Saturday, December 20, 2014

How to Fight the Goddess Lethe with a Bullet Journal

My Bullet Journal with Sketches.

Who is this goddess of the underworld, and why would anyone want to fight her?

This goddess is from the underworld, so it goes without saying that she might be evil. Lethe is the personification of oblivion, forgetfulness, and memory loss. For ancient Greeks Lethe (memory loss) was feared alongside Ignavia (sloth), and Limos (starvation), and this terrible trio lurks in today’s modern world too. (Except for Limos; starvation not so much, if you catch my drift). Today’s modern lifestyle requires us to remember everything and manage tasks simultaneously.



My bullet journal with more sketches and notes.
I've used different tools over the years to combat Lethe. I've used organizers, planners, notebooks, and endless digital applications, and they have all failed at some point to organize my lifestyle and allow me access to my information. Some analog notebook systems are just too expensive, and undoubtedly price gouge users. Some digital systems don’t allow for quick input, or don’t work as intended, or I've allowed my phone battery to run out. Simplicity, reliability, and cheap are three qualities that I look for when organizing my thoughts, to-do-lists, and freehand sketches.

I remember using a Franklin planner long before they became Franklin Covey. ( To give my readers a time frame: I think Franklin Planner became Franklin Quest in 1997, then later Franklin covey.) Not only were the journals and refills expensive, but you couldn't even purchase the system without taking the day-long seminar. Talk about pricey and inconvenient. I've used digital systems, but they all fail me in one important way. The information I put into the system ends up in the cloud, and I never see it again because I forget about it. I never review the information, and because it is so fast and easy to input information, my mind is not imprinted with what is there. And don’t get me started on digital sketching; the tech is not quite there yet.

Lethe.
So what is my weapon for fighting the mythical Lethe?

A bullet journal. Bullet journaling is an analog way to make attractive notes and sketches. It’s a quick way to plan busy lifestyles with indexes, and to-do lists, and when lightly modified, freehand architectural sketches. It’s simple and flexible, and I've adapted it to fit the needs of an architect battling imaginary Greek villains. At the end of each month, the previous month is reviewed and brought forward. Three categories, a few icons, a calendar page, and an index page are all that are needed to start. The official website can be seen here, or watch the YouTube video below.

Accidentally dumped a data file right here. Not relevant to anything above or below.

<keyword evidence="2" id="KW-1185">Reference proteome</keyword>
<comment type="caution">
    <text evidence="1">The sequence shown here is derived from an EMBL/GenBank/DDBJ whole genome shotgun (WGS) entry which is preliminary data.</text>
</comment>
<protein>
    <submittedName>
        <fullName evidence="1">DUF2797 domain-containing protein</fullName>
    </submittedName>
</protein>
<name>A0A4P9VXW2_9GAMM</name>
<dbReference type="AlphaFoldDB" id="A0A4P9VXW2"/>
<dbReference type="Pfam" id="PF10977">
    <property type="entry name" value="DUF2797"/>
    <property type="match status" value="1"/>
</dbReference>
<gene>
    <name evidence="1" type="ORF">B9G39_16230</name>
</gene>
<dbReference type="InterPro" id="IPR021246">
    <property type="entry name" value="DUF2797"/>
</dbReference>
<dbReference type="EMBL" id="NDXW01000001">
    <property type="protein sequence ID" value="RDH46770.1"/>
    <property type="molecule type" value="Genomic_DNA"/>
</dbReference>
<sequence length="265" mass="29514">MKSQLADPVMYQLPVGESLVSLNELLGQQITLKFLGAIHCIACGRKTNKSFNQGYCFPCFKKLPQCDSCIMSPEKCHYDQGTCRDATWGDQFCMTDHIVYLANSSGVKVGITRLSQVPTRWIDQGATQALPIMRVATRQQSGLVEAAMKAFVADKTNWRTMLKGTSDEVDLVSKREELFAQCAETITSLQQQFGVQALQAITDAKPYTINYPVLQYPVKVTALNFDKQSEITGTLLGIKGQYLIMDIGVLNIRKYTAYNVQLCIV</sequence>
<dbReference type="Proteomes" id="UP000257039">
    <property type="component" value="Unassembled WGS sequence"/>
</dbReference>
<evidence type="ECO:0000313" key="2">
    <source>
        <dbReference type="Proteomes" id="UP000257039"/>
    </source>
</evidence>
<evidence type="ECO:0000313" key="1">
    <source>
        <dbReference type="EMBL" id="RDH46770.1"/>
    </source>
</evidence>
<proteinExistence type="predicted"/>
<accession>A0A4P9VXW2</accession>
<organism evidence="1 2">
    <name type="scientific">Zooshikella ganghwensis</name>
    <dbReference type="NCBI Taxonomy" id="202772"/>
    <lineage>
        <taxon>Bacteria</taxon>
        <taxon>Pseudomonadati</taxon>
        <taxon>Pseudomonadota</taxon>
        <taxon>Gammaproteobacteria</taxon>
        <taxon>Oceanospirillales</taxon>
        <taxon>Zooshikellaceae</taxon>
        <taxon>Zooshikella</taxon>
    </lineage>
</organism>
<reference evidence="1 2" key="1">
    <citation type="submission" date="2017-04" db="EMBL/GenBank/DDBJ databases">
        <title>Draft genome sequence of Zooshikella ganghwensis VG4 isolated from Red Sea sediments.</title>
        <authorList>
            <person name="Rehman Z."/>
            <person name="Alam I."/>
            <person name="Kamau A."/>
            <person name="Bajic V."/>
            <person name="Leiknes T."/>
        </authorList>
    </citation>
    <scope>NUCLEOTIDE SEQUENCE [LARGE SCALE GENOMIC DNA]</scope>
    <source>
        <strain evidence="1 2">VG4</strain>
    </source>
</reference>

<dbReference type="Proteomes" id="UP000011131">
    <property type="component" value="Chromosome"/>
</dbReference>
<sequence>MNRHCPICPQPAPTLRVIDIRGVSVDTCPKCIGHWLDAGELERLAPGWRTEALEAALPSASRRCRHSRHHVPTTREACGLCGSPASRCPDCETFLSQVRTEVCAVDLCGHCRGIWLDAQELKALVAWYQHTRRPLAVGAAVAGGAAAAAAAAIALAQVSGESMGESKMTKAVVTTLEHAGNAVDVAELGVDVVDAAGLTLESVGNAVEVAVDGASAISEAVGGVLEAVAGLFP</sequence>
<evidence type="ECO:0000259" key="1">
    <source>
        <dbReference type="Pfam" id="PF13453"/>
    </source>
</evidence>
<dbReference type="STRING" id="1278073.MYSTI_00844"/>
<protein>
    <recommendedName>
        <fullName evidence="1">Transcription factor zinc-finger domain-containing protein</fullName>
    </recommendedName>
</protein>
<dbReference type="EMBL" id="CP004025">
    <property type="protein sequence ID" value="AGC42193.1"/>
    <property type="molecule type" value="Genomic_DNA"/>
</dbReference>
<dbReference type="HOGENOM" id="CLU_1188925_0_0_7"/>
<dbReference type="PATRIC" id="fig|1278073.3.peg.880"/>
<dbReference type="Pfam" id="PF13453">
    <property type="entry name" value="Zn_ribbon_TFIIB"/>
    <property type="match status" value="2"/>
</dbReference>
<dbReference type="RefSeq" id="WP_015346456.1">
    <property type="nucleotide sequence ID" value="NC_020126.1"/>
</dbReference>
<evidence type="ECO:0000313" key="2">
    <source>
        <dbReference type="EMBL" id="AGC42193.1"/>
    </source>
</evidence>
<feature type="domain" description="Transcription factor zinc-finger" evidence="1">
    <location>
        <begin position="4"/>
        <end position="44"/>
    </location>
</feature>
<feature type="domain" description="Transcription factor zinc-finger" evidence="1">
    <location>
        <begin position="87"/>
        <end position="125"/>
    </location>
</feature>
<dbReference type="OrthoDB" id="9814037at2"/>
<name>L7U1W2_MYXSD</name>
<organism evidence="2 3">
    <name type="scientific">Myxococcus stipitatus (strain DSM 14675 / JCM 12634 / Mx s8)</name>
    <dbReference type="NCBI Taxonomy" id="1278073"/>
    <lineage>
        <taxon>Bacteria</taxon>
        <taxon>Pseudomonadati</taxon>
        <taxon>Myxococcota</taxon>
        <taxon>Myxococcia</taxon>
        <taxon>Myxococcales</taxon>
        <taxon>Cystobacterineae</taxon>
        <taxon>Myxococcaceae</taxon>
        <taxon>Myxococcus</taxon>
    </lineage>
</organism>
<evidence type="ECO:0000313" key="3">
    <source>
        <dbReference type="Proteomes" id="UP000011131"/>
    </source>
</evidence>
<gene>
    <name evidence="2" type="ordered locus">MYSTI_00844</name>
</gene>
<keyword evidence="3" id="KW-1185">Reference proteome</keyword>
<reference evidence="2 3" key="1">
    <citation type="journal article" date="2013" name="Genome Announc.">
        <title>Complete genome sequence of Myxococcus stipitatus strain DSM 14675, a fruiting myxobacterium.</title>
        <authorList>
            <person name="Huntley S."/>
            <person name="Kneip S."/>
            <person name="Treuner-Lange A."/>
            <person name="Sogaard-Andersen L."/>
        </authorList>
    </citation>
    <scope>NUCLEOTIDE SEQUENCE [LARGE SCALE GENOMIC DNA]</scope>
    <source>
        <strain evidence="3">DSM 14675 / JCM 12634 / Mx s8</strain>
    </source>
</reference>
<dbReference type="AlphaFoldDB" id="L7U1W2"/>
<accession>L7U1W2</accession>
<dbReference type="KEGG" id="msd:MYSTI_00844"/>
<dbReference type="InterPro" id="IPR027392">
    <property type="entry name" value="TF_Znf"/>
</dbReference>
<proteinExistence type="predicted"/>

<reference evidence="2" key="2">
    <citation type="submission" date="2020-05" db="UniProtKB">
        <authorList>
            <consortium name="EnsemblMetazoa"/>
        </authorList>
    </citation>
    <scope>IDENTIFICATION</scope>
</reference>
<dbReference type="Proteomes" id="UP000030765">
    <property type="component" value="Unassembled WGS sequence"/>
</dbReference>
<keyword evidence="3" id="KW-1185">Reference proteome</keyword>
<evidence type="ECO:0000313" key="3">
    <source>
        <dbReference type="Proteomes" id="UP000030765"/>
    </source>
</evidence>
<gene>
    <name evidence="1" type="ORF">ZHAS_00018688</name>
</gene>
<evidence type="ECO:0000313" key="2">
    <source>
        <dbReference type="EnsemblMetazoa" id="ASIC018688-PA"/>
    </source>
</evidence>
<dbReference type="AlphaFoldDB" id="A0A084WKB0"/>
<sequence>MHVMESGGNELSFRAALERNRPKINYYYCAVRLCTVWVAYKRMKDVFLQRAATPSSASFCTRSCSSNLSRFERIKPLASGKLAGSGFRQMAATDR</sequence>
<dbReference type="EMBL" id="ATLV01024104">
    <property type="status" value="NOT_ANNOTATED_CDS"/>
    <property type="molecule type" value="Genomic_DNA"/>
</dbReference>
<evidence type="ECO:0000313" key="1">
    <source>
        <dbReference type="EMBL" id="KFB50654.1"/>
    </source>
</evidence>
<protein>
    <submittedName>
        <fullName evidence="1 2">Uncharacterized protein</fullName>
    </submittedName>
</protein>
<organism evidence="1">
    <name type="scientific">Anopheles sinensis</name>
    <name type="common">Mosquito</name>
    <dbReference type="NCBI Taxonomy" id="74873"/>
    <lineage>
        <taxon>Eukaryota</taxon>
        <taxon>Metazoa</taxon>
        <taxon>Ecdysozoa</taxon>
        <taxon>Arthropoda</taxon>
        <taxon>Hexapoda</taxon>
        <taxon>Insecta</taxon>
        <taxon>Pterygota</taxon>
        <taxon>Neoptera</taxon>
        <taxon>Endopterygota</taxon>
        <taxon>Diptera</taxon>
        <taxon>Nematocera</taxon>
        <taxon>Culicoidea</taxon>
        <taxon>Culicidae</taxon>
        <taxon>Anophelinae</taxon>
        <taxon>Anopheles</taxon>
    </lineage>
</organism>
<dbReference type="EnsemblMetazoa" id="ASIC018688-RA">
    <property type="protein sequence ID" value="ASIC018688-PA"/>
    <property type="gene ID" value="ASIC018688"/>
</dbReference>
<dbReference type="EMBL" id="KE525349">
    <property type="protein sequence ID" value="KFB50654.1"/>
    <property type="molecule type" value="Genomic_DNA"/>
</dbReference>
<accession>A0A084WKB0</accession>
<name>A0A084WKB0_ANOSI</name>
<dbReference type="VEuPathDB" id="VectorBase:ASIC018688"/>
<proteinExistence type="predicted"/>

My tips for making the bullet journal work for an architect are pretty simple. Architects need to sketch, and they need to record information for later review. The first tip is to use a large notebook. I chose an A4 size Leuchtturm1917 notebook because it allows for copious note-taking and sketching all on one page. The second tip is to choose a notebook with blank pages, or at least dotted pages. The third tip is to never have more than one day per page. All that extra prime real estate is begging for you to construct the next falling water on it. Seriously the paper in this notebook is so nice, I can’t wait to use it. Fourth tip is to use a sharpie fine point marker. The ball point pens gouge the pages, and show on the reverse side of the page. Regular sharpies bleed through, but the fine sharpies are bold and dark, and don’t ruin the paper.

 Why does the bullet journal work so well against Lethe?

The bullet journal works so well because it imprints information upon the mind, instead of mindlessly pushing information out of sight.  It helps my natural process of recollection. The forward information transfer at the end of each month alongside the task of handwriting somehow imprints upon the mind so very well. After writing it manually, I can remember my task list without looking. Go figure. With digital systems it seems to be sync it then forget it.

This is not to say that I will abandon digital organization.  I really like Google keep, and timed reminders, so moving forward I will certainly utilize a hybrid solution with the bullet journal at the center.

Do you use the bullet journal?  What productivity tricks are important to you?  Share your thoughts and your bullet journal ideas in the comments below.


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